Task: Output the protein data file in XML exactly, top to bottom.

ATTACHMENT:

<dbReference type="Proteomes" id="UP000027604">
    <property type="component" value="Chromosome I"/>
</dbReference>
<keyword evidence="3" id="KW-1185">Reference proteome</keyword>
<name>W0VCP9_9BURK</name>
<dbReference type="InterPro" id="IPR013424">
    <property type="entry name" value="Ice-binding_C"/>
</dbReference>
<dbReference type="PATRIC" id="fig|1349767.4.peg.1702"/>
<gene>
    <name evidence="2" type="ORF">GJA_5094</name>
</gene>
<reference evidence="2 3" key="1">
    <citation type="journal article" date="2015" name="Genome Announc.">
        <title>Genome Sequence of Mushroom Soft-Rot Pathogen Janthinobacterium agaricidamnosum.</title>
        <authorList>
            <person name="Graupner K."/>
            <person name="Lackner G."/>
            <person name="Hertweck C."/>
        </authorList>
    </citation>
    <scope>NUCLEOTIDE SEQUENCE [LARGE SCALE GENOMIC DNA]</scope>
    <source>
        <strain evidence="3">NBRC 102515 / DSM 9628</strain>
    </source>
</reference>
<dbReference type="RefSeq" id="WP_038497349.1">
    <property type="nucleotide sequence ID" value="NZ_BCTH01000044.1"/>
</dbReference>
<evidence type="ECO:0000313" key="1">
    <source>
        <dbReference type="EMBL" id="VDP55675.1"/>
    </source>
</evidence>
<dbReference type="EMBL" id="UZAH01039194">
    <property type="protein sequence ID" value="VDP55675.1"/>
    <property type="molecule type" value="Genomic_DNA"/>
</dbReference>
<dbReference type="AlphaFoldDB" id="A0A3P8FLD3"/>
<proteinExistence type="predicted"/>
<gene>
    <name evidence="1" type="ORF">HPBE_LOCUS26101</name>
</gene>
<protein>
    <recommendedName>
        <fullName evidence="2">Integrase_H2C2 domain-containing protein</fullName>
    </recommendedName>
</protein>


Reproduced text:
<dbReference type="Proteomes" id="UP000027604">
    <property type="component" value="Chromosome I"/>
</dbReference>
<keyword evidence="3" id="KW-1185">Reference proteome</keyword>
<name>W0VCP9_9BURK</name>
<dbReference type="InterPro" id="IPR013424">
    <property type="entry name" value="Ice-binding_C"/>
</dbReference>
<dbReference type="PATRIC" id="fig|1349767.4.peg.1702"/>
<gene>
    <name evidence="2" type="ORF">GJA_5094</name>
</gene>
<reference evidence="2 3" key="1">
    <citation type="journal article" date="2015" name="Genome Announc.">
        <title>Genome Sequence of Mushroom Soft-Rot Pathogen Janthinobacterium agaricidamnosum.</title>
        <authorList>
            <person name="Graupner K."/>
            <person name="Lackner G."/>
            <person name="Hertweck C."/>
        </authorList>
    </citation>
    <scope>NUCLEOTIDE SEQUENCE [LARGE SCALE GENOMIC DNA]</scope>
    <source>
        <strain evidence="3">NBRC 102515 / DSM 9628</strain>
    </source>
</reference>
<dbReference type="RefSeq" id="WP_038497349.1">
    <property type="nucleotide sequence ID" value="NZ_BCTH01000044.1"/>
</dbReference>
<evidence type="ECO:0000313" key="1">
    <source>
        <dbReference type="EMBL" id="VDP55675.1"/>
    </source>
</evidence>
<dbReference type="EMBL" id="UZAH01039194">
    <property type="protein sequence ID" value="VDP55675.1"/>
    <property type="molecule type" value="Genomic_DNA"/>
</dbReference>
<dbReference type="AlphaFoldDB" id="A0A3P8FLD3"/>
<proteinExistence type="predicted"/>
<gene>
    <name evidence="1" type="ORF">HPBE_LOCUS26101</name>
</gene>
<protein>
    <recommendedName>
        <fullName evidence="2">Integrase_H2C2 domain-containing protein</fullName>
    </recommendedName>
</protein>